We celebrate the mindset—the ethos, really—that if OEMs don't give us what we want, we'll find a way to do it anyway. That's what the aftermarket is for, an industry that has spawned all kinds of modifying goodies for every part of your car, whether you want to go fast, go sideways, go anywhere, or just look like you do. And the aftermarket is there to help you correct things, too—we were reminded of this recently when a coworker approached us about finding a way to fix the rear toe settings on his 2015 Honda Fit daily driver.
See, the Fit—like a lot of cars these days—has a rear torsion beam (also known as a "twist-beam") suspension, which is typically a stamped-steel member that stretches underneath the car across its width and replaces a more traditional independent rear suspension (or IRS), another type of setup that's commonly found on front-wheel-drive cars—or at least it was, anyway. OEMs employ these beams primarily because they are cheaper to mass-produce than a multi-link system (they use fewer bushings, there's no need for a separate anti-roll bar, etc.) The down side is alignment geometry is factory-set and not generally adjustable. By design most twist beams limit simple rear wheel alignment adjustments, like camber and toe.
We don't know how the toe got out of whack on our '15 Fit, but when we took it in for an alignment we were told the left rear was toed in, 9/32 of an inch out of spec (see the before measurements in the photos above). Initially, the shop performing the alignment tried to sell us an entirely new beam (!) but we wanted to look at our options. We're glad we did, because SPC Performance has a product that corrects our situation for a fraction of the price.
A new-from-the-factory Fit rear twist beam assembly will run you north of $600, while a salvaged or knockoff version will obviously run you less. For less than $200, though, you can pick up SPC's rear plastic shim set for the Fit (PN #71790), and with a little bit of elbow grease and some help, fix that toe yourself. These fixed change, wedge-profiled shims come in an 18-piece kit that includes two each of a series of toe shims that will adjust from -0.5° to +0.5° in 1/10° increments, and camber shims that will adjust from ±0.25° to ±1.0° in 1/4° increments. Combine up to two shims to dial in both toe and camber.
SPC says installation should only take us about a half hour per side, but thankfully we're only correcting the left side, so we start by putting the rear in the air and removing the wheel. The goal is to slip the shims in between the rear brake backing plate and the beam where the two are bolted to one another, effectively pushing out the front edge of the wheel, which means we had to remove the brake drum as well to get at the so-called "flange" mounting bolts (indicated by arrows in the above pic). This drum came off pretty easily but in some cases you may have to tap the drum around its edges with a mallet in order for it to rattle free; in worst cases, you may have to thread a bolt into the holes on the face of the drum in order to push it off of the brake.
Ideally, we imagine for the easiest access we'd probably have to remove the entire brake, but that would mean disconnecting lines and having to bleed the brakes eventually—basically adding more time to this job. Our compromise was to leave the brake fluid and parking brake lines intact but create enough slack in them to be able to pull the brake away from the beam just enough to slide in our shims.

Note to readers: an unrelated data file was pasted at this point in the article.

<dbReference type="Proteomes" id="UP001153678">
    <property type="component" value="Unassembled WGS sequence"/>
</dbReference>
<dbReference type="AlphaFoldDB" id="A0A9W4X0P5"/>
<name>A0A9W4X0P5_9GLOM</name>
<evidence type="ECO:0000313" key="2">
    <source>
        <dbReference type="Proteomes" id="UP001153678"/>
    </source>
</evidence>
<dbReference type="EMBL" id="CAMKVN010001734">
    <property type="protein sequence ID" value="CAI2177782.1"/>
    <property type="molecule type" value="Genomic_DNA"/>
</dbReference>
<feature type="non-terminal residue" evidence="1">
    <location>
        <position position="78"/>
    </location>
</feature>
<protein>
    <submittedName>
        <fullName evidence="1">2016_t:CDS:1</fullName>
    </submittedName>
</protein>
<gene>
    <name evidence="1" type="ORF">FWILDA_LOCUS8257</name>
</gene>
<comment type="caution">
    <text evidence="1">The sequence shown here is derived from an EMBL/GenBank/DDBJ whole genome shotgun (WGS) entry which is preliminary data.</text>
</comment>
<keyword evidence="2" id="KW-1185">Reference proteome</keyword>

We for sure had to unbolt the wheel speed sensor pickup from behind the backing plate—if left in place, we likely wouldn't have been able to pull the brake away from the beam very far (when installed, the pickup actually sits in a channel on the hub, which is why you need to take it off). Re-installing the sensor was actually the hardest part of this entire endeavor, mainly because the access hole for it was made for toddlers' hands (so tiny!) In addition, we unbolted the parking brake cable from torsion beam for more slack.
The four flange bolts came out and then we were ready to pop in our shims. Via one of several conversion calculators on the Internet, we figured out what the variance was in degrees (remember, we got the measurements in inches), and then figured out we needed one 0.5° shim and one 0.1° shim—which actually turned out to be a little overkill in the other direction, so we went back after a follow-up alignment and pulled out the 0.1° shim. Positive or negative change is marked on the shim—correction marks that should be oriented at the front outboard top corner when installed—and SPC recommends not stacking more than two shims at a time. SPC's shims are also reversible.
We have our helper gently tug the brake out so it separates from the beam, and then we're able to introduce our shims. The shims'(s) holes should line up with the holes for the flange bolts (if not, you probably just need to flip the shim). From there, it's the reverse order to put everything back together—re-bolt the backing plate and re-secure the parking brake line and wheel speed sensor pickup, slip on the brake drum, and finally put on the wheel.
Green is good! Our toe is back within spec, this time a 32nd out but within factory tolerances, which is all we're really looking for. Before this scenario came up, we had no idea we could fix toe on our rear twist beam cars with such a simple kit—but now that we know, we're spreading the word!